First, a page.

The Rev. James Patrick Shea, the University of Mary’s president, said his college’s involvement isn’t a mislabeled missionary program. Rather, he said, it’s an attempt to bring new academic programs to a state without any Catholic colleges.
“We’re not here due to proselytism," he said. “We want to bring real, engaged academic programs. Theology is a real discipline -- these aren’t insignificant things.”
Most students on Mary’s North Dakota campus aren’t Catholic, he added, proving that “we don’t engage ourselves in higher education simply out of evangelistic motives.”
The Rev. Thomas J. Olmsted, bishop of the diocese of Phoenix, applauded the program at a press conference Thursday. The partnership could foster much-needed collaboration between the state’s religious and public sectors, he said.
“The founders of the state of Arizona believed in the complementary relationship between church and state,” Bishop Olmsted said. “I’m confident God will enrich the academic and cultural pursuits of the students who will be part of this initiative.”
Elsewhere, Christian ties to public higher education have faced recent challenges. The University of Illinois at Urbana-Champaign received criticism after an adjunct professor of Roman Catholicism made remarks about homosexuality that some considered hate speech. He retained his job, but the university called off a partnership in which the Catholic Church paid the instructor’s salary.
At Iowa State University, a Protestant finance professor’s proposed class on Biblical business principles was canceled after his colleagues argued it breached the separation of church and state.
While Arizona State and Mary have cooperated to line up class schedules at ease transfers, administrators at both colleges said their academic offerings will remain distinct.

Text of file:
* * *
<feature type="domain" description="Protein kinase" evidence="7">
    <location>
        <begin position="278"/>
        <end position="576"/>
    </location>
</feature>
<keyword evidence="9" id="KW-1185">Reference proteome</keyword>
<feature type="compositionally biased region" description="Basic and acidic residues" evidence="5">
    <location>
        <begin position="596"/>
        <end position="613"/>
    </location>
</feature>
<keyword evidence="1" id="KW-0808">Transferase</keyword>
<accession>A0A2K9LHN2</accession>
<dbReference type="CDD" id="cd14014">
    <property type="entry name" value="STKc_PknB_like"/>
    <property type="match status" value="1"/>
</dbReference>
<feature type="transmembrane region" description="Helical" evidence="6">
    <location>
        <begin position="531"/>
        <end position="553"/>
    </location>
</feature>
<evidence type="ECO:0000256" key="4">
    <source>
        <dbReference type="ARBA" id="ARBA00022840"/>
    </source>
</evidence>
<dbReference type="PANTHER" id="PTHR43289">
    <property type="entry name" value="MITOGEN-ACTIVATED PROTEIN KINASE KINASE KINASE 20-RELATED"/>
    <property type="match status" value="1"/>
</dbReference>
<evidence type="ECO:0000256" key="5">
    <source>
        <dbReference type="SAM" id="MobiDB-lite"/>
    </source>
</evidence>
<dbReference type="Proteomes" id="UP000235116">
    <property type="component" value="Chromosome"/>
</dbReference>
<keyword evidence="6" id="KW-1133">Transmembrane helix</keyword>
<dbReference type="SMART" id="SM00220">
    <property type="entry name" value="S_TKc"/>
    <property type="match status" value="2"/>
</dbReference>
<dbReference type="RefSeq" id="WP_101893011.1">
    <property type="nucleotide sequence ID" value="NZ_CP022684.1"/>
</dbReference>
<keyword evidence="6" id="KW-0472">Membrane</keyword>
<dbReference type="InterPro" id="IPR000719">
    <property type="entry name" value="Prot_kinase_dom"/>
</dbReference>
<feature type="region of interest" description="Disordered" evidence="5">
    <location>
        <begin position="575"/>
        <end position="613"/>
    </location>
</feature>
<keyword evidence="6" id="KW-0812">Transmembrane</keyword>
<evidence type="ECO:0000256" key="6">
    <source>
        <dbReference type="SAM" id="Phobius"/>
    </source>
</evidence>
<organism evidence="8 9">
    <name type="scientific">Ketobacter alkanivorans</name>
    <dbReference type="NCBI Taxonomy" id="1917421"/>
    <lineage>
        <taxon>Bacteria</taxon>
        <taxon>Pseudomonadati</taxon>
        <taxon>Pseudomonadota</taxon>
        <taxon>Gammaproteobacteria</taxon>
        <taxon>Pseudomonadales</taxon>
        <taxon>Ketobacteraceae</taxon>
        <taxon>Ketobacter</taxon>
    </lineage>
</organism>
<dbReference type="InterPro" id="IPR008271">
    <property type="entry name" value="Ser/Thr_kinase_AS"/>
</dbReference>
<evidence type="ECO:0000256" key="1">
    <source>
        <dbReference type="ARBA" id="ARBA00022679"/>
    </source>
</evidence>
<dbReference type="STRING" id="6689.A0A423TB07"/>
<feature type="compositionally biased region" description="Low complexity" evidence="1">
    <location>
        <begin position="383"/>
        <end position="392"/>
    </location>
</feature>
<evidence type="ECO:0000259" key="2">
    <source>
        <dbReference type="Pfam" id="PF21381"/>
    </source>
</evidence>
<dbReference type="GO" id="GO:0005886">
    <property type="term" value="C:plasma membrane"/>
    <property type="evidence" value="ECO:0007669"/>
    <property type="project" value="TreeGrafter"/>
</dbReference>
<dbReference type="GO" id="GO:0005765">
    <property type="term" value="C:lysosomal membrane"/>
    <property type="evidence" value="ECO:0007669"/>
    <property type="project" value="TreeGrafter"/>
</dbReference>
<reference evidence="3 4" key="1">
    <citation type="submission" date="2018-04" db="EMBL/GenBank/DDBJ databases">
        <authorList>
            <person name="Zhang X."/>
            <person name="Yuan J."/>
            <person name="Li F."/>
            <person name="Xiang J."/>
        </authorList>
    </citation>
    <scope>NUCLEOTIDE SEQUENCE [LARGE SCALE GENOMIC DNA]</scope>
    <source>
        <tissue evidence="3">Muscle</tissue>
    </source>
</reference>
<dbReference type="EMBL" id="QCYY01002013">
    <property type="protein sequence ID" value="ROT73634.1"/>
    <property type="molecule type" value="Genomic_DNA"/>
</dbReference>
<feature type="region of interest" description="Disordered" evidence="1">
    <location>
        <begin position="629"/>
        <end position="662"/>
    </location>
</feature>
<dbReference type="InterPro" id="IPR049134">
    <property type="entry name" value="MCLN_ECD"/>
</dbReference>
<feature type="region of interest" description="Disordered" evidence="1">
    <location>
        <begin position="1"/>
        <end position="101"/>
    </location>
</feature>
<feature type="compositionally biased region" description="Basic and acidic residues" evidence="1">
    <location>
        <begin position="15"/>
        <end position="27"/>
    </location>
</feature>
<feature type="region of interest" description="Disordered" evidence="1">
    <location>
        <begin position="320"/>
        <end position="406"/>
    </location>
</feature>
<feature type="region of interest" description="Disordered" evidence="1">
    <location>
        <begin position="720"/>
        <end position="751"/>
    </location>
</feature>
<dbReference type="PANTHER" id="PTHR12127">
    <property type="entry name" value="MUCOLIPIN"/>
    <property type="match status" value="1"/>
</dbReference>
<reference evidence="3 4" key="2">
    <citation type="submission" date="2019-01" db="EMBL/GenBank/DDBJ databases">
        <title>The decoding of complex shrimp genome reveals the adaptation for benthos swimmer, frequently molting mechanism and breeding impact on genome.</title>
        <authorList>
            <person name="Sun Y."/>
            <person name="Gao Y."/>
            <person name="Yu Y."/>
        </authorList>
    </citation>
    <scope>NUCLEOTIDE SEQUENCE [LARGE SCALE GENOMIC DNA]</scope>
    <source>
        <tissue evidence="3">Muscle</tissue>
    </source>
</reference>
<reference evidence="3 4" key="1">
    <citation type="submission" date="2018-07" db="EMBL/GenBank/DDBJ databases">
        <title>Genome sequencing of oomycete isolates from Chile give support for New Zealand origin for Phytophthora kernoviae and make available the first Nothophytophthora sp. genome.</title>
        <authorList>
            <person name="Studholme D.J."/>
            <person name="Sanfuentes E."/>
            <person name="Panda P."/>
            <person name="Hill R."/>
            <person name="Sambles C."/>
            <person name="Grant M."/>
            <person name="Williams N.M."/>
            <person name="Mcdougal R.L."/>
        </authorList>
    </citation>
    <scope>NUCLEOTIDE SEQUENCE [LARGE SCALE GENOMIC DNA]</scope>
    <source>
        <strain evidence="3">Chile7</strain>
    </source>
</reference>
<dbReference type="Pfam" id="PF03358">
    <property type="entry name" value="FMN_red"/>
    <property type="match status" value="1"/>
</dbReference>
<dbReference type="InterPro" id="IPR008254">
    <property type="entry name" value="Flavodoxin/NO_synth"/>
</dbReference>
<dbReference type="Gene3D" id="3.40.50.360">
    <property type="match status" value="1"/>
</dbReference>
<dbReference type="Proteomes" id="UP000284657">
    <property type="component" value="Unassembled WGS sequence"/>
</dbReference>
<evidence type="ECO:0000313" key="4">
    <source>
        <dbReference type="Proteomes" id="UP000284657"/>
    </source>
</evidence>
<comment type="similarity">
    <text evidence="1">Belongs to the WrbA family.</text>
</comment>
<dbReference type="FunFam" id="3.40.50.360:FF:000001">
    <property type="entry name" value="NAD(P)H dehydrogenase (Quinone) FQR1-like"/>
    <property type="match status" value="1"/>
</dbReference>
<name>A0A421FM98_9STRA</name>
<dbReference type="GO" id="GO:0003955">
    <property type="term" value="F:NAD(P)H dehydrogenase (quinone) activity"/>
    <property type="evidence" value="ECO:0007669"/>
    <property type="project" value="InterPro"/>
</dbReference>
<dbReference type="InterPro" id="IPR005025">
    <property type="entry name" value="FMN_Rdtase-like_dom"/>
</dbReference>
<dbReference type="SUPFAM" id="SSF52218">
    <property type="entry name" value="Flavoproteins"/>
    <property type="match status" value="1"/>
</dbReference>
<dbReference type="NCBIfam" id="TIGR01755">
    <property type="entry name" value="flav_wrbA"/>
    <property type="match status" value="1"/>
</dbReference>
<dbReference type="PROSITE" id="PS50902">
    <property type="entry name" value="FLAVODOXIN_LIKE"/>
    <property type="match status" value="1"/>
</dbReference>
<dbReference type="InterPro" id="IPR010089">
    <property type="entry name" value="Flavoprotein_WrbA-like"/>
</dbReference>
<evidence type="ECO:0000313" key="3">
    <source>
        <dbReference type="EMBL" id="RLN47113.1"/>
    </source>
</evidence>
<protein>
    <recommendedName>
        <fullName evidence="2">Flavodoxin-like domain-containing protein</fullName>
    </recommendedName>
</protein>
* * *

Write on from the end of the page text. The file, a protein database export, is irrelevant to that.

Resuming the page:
Luchenitser, the Americans United attorney, said the steps taken to keep the universities separate could help defray some legal concerns. But having a special partnership in itself presents questions of how separate the church and state are, he said.
“It would be fine legally if the public university let their students take classes from all outside universities,” Luchenitser said. “But to enter into a special relationship with one Catholic institution we think poses some very serious constitutional issues.”
Arizona State students can, of course, enroll in courses wherever they like and then try to transfer them back to Tempe. The Mary program is unique in offering a clear relationship between two institutions and in offering courses near the Arizona State campus and on ASU's academic calendar.
Corey said the partnership is 18 months in the making and that it never encountered serious internal concerns at Arizona State. That said, he said he welcomes healthy discussion on a public university’s role in providing opportunities for theological studies.
“Contestation is a healthy activity,” he said. “If there’s healthy protest, the end result can only be a good thing. In the end, there is a separation between Arizona State University and the University of Mary. It’s not the same institution. I don’t believe that one institution is going to influence the other.”